New Microsoft Vista Operating System: Some Considerations Remain
by Chris Lundin
In January 2007,after many years of development, Microsoft released its new operating system, Vista, to general distribution. See Microsoft's information on this new product.
IT Services staff and others on campus have used this software since before it was released. Many months after its release, a number of campus users are using Vista without problems. However, if you are considering either upgrading or purchasing a new computer with Vista pre-loaded, please note the following:
- Campus business applications have not yet been certified by our vendors to run under Vista. The staff in Administrative Systems are continuing to work with our vendors to get such applications as PeopleSoft and Oracle Financials certified. Users who are dependent on those applications, usually staff members, should not upgrade to Vista unless they have first validated that their critical applications work properly under Vista.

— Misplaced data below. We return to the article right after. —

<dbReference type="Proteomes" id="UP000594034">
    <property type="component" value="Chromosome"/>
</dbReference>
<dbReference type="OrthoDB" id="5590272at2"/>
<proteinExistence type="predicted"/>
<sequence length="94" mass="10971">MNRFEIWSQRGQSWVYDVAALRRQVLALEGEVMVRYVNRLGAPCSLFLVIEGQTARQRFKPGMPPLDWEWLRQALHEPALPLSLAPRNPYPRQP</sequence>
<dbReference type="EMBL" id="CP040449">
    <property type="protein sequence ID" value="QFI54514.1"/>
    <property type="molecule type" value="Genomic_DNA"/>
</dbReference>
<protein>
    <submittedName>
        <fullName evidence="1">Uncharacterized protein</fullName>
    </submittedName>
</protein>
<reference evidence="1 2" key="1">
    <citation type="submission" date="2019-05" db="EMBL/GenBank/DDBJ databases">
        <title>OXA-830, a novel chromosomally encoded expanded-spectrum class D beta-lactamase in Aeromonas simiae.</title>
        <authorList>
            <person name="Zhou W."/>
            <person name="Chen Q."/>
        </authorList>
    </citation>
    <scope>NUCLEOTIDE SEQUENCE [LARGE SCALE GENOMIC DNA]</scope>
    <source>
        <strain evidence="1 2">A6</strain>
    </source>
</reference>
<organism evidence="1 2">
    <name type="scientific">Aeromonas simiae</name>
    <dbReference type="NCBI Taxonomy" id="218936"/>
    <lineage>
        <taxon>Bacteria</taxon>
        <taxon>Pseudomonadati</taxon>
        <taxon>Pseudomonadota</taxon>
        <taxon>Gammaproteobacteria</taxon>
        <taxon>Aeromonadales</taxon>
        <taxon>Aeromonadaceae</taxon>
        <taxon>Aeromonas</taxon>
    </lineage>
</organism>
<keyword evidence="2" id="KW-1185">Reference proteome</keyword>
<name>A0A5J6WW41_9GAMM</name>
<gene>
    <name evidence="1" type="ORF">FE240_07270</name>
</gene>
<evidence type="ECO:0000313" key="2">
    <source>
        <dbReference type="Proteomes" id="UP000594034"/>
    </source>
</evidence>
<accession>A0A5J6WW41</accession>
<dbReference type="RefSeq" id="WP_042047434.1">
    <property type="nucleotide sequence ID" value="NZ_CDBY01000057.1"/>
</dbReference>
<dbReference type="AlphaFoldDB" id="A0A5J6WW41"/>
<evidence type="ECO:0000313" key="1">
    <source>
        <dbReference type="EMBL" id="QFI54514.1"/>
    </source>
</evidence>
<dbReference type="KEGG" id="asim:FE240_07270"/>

- Users need to make sure their system can handle the minimal requirements of the OS. In some cases, users may wish to wait until ordering a new computer to acquire Vista.
- Some vendors are still writing drivers for peripheral devices, so before upgrading make sure drivers exist for your various peripherals: printer, scanner, etc.
- Because of campus security concerns and issues with integration with our campus computing infrastructure, only certain versions of Vista are supported. The supported versions are Windows Vista Business, Windows Vista Enterprise or Windows Vista Ultimate (without supporting Media Center for home use). Not supported, and not recommended for usage, are the "Home" versions of Vista.
- Vista brings with it the usual set of new features and new interfaces you'll both benefit from and have to get used to: the new OS offers significant changes in the user interface which will require user familiarization and a learning curve.
- In late August, Microsoft Corp. confirmed that the first service pack for Windows Vista will be out sometime in the first quarter of 2008, along with a third and final service pack for Windows XP. The first major update to Vista will contain a number of tweaks to speed up the operating system and fix reported reliability problems. Again, another possible reason to wait before installing Vista.
All Essential Stanford Software applications now work with Vista.
IT Services has put together a Vista Web page with pertinent information.
If you're interested in Vista, please discuss your specific situation with your local computing support staff.